Long tones should be the most important part of your practice routine. This fact is surprising to many beginner or intermediate saxophonists.
Why Go Long?
Long tones help you develop muscles and skills that are extremely important in most playing situations:
• Embouchure. If the embouchure is correct throughout all of the long tones, then you will feel the burn as you reach the high notes. Make sure to really squeeze the corners in the high notes, and do not bite. If you feel the biting, stop, rest for a little while, and then continue when you feel ready.
• Tonal quality. By playing long tones, you become subconsciously aware of the overtones and can develop a finer tone quality.
How to Practice
Long tones should be practiced the following way:
1. Begin with low Bb and play this note at a piano volume the best you can for 10 seconds.
2. If you need to, use a metronome and set it to 60 beats per minute.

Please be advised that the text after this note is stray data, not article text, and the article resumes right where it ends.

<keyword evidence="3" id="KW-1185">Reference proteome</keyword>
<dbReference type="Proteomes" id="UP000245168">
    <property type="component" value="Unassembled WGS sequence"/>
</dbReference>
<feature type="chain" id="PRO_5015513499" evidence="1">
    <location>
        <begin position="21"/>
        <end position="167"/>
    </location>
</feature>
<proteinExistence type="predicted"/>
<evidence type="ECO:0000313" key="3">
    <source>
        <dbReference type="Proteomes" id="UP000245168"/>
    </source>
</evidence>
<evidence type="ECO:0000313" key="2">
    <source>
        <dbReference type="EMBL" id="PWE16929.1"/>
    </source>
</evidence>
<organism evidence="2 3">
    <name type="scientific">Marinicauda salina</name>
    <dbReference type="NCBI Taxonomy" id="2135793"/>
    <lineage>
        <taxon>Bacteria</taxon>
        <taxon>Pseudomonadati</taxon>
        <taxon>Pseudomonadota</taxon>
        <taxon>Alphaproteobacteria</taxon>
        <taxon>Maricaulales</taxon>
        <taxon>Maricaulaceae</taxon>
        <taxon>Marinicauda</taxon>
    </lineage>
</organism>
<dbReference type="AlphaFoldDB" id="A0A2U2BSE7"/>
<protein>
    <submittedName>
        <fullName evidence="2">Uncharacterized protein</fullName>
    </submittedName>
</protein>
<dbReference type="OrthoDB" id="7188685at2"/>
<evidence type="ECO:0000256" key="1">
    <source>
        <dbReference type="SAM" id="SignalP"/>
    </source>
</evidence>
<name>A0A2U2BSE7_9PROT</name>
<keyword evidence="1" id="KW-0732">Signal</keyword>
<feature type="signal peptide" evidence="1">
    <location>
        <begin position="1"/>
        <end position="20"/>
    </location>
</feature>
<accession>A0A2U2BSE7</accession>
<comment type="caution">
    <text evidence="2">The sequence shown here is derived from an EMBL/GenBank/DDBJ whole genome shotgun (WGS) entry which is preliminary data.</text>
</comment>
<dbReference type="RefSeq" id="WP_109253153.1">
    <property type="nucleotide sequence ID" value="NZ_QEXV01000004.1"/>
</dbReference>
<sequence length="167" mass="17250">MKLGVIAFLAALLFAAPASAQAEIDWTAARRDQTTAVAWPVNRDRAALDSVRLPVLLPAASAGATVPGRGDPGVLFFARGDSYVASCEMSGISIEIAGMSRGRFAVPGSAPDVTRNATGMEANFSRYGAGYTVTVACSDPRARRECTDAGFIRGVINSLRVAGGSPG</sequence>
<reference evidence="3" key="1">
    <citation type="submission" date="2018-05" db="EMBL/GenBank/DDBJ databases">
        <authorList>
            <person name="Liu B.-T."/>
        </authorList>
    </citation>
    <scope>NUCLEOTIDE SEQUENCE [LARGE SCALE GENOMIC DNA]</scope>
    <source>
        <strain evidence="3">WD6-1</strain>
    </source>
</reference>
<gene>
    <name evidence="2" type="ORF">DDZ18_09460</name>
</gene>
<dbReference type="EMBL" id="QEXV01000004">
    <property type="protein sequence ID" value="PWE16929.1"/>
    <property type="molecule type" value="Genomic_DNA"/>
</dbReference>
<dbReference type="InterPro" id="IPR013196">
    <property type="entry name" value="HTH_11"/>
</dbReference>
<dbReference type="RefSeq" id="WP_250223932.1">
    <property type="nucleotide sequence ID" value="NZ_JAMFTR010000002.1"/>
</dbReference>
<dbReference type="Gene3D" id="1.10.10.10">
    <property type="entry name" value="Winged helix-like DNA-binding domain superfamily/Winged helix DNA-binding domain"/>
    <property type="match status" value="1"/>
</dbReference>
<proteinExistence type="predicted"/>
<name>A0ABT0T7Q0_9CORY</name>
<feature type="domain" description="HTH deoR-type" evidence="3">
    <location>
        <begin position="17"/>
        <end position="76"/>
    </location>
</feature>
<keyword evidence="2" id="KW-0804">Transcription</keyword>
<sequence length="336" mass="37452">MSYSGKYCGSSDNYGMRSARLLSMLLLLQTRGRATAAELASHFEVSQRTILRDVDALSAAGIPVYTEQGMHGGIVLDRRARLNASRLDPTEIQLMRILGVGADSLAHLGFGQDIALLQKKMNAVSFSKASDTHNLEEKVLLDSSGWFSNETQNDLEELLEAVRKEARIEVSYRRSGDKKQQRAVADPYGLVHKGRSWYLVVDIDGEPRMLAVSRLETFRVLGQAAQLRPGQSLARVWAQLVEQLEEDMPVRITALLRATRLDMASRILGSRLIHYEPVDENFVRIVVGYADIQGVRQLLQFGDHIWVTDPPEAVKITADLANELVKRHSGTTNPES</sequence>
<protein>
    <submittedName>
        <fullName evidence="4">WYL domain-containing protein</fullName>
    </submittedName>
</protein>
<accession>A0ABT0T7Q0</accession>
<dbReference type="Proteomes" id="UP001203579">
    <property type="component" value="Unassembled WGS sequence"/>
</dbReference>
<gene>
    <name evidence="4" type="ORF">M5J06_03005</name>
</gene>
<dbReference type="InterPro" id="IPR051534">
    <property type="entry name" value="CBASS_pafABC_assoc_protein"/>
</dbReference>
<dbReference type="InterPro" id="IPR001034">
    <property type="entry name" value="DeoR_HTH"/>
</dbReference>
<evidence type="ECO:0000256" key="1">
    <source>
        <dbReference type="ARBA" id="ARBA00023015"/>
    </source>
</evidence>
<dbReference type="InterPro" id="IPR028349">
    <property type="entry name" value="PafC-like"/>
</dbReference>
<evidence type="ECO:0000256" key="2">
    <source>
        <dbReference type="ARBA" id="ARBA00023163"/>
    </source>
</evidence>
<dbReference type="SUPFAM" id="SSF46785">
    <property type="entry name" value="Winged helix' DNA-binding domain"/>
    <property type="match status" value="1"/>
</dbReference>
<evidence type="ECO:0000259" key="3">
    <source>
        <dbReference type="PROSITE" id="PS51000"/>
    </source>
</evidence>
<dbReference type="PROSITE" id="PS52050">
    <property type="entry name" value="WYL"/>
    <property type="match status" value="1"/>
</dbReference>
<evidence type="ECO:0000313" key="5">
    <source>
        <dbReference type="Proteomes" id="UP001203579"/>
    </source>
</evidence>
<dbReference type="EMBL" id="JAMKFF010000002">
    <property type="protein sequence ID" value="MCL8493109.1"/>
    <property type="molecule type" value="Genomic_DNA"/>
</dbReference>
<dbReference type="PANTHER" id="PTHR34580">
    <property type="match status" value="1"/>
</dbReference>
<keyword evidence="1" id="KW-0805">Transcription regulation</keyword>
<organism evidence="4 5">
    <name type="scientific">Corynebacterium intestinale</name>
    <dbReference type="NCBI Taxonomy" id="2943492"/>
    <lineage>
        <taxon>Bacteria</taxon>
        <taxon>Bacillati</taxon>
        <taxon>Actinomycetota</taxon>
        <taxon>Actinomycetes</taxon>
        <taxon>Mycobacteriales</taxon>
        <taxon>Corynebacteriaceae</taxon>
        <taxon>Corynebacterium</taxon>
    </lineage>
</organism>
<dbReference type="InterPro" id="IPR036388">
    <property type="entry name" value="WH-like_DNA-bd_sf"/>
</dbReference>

3. Go up chromatically and play each note in the range of the instrument. With correct lower lip and breath support as well as well-developed control of the muscles involved, you should be able to keep the intonation even.
4. Be conscious of tone quality, intonation, breath support and embouchure.
5. Use a mirror to see your embouchure. Long tones must be practiced for about 15 minutes at a time. In the first session, start at low Bb and ascend to the highest note you can play correctly. In the second session, start at the highest note you can play correctly, and descend to low Bb. Try your best to practice long tones as much as you can. Good luck!
About the Author
Tim Price is a Selmer and Rico artist. He teaches saxophone at the New School University in New York and Long Island University. He writes for SONIC magazine, which is available in German and Dutch. For more information check his website at http://www.timpricejazz.com/.
Hi Paul...Thank you for the kind words.
I am constantly branching out as a musician. I'm reaching out to share as a educator and enhance students mind set. There is certainly satisfaction in helping truly interested people, which is a cool privilege to me as a teacher/performer. Always the goal is about inspiring and guiding the student towards finding their path. My mission is simple: "to inform and inspire".